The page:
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Wisconsin’s Industrial Hemp Pilot Program – CBD Processing

May 17, 2018

Wisconsin recently authorized the creation of a state industrial hemp pilot program to be administered by the Wisconsin Department of Agriculture, Trade and Consumer Protection (DATCP)1. Under the new law, DATCP is authorized to issue permits to Wisconsin growers and processors of industrial hemp.2

On April 27, 2018, just days before the May 1st deadline for industrial hemp applications, the Wisconsin Department of Justice (DOJ) issued an Analytical Note concluding that cannabidiol (CBD) – one of many possible end-products of processed industrial hemp – is illegal to possess or distribute under state and federal law in virtually all circumstances. As a result of the DOJ guidance, DATCP posted a statement on its website warning that, “[h]olding a DATCP license does not authorize you to produce or sell CBD oil or CBD products.”

This was a surprise to Wisconsin farmers and processors who had planned on processing industrial hemp into CBD under the new state program. And, on May 10, 2018, in response to concerns raised by farmers, industry, and the legislative authors of Act 100, Wisconsin Attorney General Brad Schimel issued a statement revising DOJ’s position and instead concluding that those who “participate in [the industrial hemp pilot program] and follow the rules are exempt from criminal prosecution, and products made from industrial hemp, including CBD, are lawful.”3 The May 10th clarification from DOJ correctly acknowledges the safe harbor protections that exist under both federal and state law for those engaging in activities that are authorized in connection with a state industrial hemp pilot program, including processing CBD.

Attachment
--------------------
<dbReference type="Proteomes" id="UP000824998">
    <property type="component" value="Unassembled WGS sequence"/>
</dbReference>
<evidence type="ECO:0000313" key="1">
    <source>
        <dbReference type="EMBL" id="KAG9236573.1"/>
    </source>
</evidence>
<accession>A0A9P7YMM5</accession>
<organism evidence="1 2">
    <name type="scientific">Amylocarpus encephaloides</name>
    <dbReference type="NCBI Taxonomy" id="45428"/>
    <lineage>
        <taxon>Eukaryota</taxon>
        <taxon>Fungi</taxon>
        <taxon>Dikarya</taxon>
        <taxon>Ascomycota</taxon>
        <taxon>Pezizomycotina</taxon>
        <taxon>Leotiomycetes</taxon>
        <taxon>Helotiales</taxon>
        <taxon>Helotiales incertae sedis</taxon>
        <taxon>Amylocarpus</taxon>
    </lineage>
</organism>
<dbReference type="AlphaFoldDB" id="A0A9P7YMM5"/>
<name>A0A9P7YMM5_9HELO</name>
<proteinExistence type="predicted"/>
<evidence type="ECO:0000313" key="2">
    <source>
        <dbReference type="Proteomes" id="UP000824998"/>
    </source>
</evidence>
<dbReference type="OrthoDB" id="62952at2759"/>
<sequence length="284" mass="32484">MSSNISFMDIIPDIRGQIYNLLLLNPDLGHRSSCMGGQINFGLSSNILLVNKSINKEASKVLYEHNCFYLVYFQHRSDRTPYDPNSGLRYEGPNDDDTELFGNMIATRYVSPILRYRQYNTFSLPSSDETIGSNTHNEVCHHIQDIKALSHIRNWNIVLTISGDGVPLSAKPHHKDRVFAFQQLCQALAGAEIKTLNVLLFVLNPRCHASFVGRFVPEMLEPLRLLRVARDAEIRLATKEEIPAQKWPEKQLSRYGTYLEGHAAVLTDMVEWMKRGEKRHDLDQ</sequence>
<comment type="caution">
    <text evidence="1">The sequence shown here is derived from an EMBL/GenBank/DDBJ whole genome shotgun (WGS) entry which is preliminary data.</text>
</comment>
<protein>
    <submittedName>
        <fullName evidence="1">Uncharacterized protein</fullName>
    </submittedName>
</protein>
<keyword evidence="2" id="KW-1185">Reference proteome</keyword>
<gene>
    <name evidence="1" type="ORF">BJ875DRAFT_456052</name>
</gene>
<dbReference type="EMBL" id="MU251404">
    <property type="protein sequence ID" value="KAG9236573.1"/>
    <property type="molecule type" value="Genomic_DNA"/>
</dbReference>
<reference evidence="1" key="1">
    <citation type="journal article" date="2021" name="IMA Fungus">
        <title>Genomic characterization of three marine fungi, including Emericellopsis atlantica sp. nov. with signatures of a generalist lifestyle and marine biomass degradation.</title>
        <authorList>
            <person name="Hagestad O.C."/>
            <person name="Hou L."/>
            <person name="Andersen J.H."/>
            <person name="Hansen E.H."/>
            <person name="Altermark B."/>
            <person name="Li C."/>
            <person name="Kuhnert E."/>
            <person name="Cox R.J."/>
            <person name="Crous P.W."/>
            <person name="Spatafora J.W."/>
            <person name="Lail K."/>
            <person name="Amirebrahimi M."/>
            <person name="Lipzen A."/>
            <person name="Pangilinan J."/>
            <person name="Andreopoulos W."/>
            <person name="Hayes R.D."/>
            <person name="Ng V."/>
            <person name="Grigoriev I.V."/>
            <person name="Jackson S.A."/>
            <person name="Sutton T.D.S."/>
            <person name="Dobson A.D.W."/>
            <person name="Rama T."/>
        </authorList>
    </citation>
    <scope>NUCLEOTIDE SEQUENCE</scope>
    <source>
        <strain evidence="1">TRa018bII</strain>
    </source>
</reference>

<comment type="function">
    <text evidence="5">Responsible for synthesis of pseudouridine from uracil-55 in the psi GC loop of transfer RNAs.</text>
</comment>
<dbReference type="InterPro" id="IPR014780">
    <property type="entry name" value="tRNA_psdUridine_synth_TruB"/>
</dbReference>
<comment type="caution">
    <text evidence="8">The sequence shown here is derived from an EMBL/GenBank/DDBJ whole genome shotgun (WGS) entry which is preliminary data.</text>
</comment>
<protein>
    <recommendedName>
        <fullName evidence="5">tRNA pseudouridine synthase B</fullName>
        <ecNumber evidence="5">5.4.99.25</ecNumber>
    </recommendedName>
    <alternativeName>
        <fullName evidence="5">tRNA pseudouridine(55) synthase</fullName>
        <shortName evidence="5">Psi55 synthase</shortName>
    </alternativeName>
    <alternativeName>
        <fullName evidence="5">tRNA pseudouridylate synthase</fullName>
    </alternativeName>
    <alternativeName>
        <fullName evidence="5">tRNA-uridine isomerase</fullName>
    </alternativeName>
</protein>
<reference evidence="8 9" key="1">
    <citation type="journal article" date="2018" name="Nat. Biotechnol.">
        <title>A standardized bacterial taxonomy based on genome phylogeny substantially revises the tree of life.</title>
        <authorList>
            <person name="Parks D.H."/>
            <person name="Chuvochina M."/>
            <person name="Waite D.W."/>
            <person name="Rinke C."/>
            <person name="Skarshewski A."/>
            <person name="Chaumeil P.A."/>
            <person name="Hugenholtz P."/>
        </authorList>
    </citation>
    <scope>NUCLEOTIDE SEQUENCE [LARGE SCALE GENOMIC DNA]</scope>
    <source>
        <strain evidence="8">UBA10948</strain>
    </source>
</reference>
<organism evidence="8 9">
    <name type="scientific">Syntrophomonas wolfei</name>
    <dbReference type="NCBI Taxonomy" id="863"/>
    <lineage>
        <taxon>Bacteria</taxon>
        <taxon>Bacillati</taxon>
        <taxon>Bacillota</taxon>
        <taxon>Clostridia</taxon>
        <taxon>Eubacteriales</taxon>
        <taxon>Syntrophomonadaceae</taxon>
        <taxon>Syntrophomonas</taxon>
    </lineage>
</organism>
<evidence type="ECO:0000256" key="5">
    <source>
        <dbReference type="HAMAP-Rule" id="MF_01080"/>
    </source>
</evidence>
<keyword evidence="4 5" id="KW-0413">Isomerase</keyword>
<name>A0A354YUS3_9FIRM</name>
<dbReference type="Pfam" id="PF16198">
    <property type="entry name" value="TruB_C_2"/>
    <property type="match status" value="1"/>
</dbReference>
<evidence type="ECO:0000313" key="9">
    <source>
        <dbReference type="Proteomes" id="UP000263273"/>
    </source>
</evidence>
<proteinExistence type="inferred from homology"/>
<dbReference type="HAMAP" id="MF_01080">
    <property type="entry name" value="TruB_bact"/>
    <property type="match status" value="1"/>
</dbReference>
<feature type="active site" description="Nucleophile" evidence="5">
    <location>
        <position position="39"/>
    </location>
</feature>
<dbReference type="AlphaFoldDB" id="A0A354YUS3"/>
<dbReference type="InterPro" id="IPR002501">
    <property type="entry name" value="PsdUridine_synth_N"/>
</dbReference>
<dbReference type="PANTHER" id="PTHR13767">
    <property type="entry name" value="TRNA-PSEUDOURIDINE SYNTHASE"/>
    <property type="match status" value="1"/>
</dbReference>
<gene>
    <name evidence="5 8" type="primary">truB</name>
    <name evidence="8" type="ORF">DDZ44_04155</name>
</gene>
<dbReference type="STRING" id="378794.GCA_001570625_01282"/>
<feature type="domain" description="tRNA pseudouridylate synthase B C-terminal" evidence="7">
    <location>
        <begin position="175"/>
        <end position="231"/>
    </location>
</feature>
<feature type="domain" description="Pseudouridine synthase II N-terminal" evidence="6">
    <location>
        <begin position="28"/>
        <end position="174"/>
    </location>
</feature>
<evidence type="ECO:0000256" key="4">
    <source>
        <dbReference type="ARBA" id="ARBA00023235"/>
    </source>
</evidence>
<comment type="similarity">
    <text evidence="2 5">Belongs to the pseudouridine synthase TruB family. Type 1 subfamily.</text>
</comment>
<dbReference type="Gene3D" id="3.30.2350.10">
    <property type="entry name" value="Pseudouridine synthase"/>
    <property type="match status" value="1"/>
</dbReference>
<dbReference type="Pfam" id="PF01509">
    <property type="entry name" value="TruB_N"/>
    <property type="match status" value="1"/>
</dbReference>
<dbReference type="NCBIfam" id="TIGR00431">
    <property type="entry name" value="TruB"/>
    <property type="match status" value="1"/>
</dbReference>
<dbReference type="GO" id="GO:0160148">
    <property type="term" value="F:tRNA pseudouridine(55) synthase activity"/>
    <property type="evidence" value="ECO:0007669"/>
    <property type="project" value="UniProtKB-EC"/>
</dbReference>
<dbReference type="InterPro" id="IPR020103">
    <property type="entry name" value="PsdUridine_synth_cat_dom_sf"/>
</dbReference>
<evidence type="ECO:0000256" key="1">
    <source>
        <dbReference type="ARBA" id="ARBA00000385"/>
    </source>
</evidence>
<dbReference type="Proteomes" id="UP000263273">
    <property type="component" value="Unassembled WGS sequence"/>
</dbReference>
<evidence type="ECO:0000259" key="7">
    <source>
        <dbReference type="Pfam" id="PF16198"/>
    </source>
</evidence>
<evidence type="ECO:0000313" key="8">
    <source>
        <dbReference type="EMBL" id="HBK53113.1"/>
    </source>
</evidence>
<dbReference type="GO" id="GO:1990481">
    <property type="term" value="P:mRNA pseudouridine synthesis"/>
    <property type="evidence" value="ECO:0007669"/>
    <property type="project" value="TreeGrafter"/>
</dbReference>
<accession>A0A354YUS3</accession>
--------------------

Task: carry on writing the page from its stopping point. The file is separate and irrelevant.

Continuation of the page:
Federal Law Exemption under the Agricultural Act of 2014 

The federal Agricultural Act of 2014 includes specific exemptions to the Controlled Substances Act. It expressly permits the growing, cultivation and marketing of industrial hemp for research purposes when done in connection with a state agricultural pilot program.4 In August 2016, the U.S. Department of Agriculture (in consultation with the Drug Enforcement Administration and Food and Drug Administration) released a “Statement of Principles on Industrial Hemp,” to provide more information on how federal law applies to activities associated with industrial hemp growing and cultivation.5 The statement provides in part:

Section 7606 of the Agricultural Act of 2014 legalized the growing and cultivating of industrial hemp for research purposes in States where such growth and cultivation is legal under State law, notwithstanding existing Federal statutes that would otherwise criminalize such conduct. The statutorily sanctioned conduct, however, was limited to growth and cultivation by an institution of higher education or State department of agriculture for purposes of agricultural or other academic research or under the auspices of a State agricultural pilot program for the growth, cultivation, or marketing of industrial hemp ….

For purposes of marketing research by institutions of higher education or State departments of agriculture …, but not for the purpose of general commercial activity, industrial hemp products may be sold in a State with an agricultural pilot program or among States with agricultural pilot programs but may not be sold in States where such sale is prohibited.6